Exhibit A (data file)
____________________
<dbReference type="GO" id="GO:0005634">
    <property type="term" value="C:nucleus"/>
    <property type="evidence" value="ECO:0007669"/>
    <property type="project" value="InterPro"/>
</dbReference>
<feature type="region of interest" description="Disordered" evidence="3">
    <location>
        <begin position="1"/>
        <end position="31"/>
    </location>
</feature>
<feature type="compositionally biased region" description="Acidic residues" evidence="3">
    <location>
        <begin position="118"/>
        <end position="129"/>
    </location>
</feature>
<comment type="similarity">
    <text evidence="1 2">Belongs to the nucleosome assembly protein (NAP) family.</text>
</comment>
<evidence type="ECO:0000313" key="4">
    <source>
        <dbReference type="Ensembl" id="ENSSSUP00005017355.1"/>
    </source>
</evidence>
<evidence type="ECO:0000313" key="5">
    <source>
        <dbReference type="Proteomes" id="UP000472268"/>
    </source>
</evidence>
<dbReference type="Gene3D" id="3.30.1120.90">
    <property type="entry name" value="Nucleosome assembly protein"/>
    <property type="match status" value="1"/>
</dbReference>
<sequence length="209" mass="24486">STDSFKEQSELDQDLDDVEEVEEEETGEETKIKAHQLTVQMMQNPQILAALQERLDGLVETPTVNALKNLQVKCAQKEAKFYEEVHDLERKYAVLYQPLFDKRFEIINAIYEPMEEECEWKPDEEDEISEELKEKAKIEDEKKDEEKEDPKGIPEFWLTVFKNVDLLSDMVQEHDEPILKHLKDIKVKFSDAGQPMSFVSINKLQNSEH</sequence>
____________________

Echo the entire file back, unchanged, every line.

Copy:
<dbReference type="GO" id="GO:0005634">
    <property type="term" value="C:nucleus"/>
    <property type="evidence" value="ECO:0007669"/>
    <property type="project" value="InterPro"/>
</dbReference>
<feature type="region of interest" description="Disordered" evidence="3">
    <location>
        <begin position="1"/>
        <end position="31"/>
    </location>
</feature>
<feature type="compositionally biased region" description="Acidic residues" evidence="3">
    <location>
        <begin position="118"/>
        <end position="129"/>
    </location>
</feature>
<comment type="similarity">
    <text evidence="1 2">Belongs to the nucleosome assembly protein (NAP) family.</text>
</comment>
<evidence type="ECO:0000313" key="4">
    <source>
        <dbReference type="Ensembl" id="ENSSSUP00005017355.1"/>
    </source>
</evidence>
<evidence type="ECO:0000313" key="5">
    <source>
        <dbReference type="Proteomes" id="UP000472268"/>
    </source>
</evidence>
<dbReference type="Gene3D" id="3.30.1120.90">
    <property type="entry name" value="Nucleosome assembly protein"/>
    <property type="match status" value="1"/>
</dbReference>
<sequence length="209" mass="24486">STDSFKEQSELDQDLDDVEEVEEEETGEETKIKAHQLTVQMMQNPQILAALQERLDGLVETPTVNALKNLQVKCAQKEAKFYEEVHDLERKYAVLYQPLFDKRFEIINAIYEPMEEECEWKPDEEDEISEELKEKAKIEDEKKDEEKEDPKGIPEFWLTVFKNVDLLSDMVQEHDEPILKHLKDIKVKFSDAGQPMSFVSINKLQNSEH</sequence>